Despite efforts to avoid going down the path of bankruptcy, including making a very last-minute interest payment on mountainous debts, the embattled department store JCPenney filed for Chapter 11 protection on Friday, marking another major retail downfall amid the coronavirus pandemic in the U.S.
The next step for JCPenney is either a corporate reorganization in order to keep the core business alive — which usually comes with aggressive downsizing or ownership changes — or a liquidation, which would mean a true ending to the century-old American brand.
On Saturday, JCPenney appeared in the U.S. Bankruptcy Court in Corpus Christi, Texas to negotiate with creditors over options to reorganize its $4.3 billion in debt. The retailer is seeking court approval for as much as $900 million in bankruptcy financing to keep its core operations afloat, according to JCPenney’s bankruptcy lawyer Joshua Sussberg. The company plans to use half of the funds to pay off some existing debts and the other half as fresh capital.
However, getting a restructuring deal is a tough game for JCPenney given its current situation. The retailer was already struggling with back-to-back yearly losses amid an industry-wide recession and sky-high debts before the pandemic. And a two-month nationwide shutdown due to the coronavirus has further strained the company’s cash reserves.
“This company needs to move incredibly quickly through this restructuring,” Sussberg said at Saturday’s hearing. “If we don’t, the results could be disastrous.”
Retailers that file for Chapter 11 have a higher likelihood than other types of companies to liquidate, MarketWatch noted.”Saving a retail chain with a business model in decline is difficult, even under normal economic conditions… Retailers have difficulty shrinking themselves back to health and are more likely than other types of companies to be dismantled through bankruptcy.”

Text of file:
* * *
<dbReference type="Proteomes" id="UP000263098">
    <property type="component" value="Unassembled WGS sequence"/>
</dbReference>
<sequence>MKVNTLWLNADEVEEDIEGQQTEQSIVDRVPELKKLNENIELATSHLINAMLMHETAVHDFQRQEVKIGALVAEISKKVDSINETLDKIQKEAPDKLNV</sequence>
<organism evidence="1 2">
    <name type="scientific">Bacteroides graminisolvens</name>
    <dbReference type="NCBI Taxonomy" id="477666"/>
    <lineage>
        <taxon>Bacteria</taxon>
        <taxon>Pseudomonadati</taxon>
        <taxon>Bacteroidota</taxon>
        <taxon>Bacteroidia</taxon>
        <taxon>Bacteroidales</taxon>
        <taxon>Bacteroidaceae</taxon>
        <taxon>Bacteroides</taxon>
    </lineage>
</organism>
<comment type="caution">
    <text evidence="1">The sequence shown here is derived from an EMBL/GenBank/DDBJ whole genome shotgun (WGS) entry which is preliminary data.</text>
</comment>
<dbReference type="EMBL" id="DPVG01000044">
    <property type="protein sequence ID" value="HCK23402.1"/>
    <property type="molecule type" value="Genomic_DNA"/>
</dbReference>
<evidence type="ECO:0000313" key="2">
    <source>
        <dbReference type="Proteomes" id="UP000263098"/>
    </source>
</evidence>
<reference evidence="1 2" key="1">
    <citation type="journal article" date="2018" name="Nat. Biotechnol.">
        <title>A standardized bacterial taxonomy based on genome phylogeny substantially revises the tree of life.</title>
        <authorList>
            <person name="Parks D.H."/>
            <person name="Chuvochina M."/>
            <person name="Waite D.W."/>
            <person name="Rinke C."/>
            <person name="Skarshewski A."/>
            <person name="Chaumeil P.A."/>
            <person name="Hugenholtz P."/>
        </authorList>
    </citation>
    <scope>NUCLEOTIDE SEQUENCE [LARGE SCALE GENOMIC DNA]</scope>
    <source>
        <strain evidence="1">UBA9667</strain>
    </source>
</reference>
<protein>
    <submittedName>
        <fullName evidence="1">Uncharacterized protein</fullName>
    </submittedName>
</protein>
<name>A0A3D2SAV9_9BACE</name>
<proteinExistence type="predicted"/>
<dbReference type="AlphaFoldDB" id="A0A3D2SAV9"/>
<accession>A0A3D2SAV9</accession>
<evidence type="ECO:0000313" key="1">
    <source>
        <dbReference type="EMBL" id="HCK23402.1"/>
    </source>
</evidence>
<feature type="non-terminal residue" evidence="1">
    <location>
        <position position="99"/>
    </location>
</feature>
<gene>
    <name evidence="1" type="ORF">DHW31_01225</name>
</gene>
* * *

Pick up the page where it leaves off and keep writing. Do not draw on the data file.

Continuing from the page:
Over the past 15 years, more than 50 retailers and supermarkets have filed for chapter 11, and nearly half of them ended up going out of business for good, according to a January study by the bond rating agency Fitch Ratings.
JCPenney’s survival plan includes unloading its real estate holdings into a separate entity from the retail operations, according to Saturday’s hearing. The company plans to put itself up for sale if it can’t reach a deal with lenders by July 15.
Roughly 70 percent of JCPenney’s first-lien lenders, including private equity giants H/2 Capital Partners, Sixth Street Partners, KKR and Apollo Global Management, have expressed support for reorganization. Further negotiations will “depend on performance and unknowns,” Sussberg said.
Opponents to the reorganization plan took issue with JCPenney’s lavish spending on lender fees and executive bonuses while laying off store workers at the first sign of crisis. Kris Hansen, an attorney for a group of dissident creditors, said his clients were left out of negotiations, MarketWatch reported, and criticized JCPenney for paying out $7.5 million in retention bonuses to four top executives, which Observer reported in detail last week.
JCPenney is expected to release first-quarter earnings on Tuesday morning. Analysts are anticipating a quarterly loss of $1.02 per share, according to four analyst estimates polled by Zacks Investment Research. The company has postponed its scheduled annual shareholders meeting on Friday.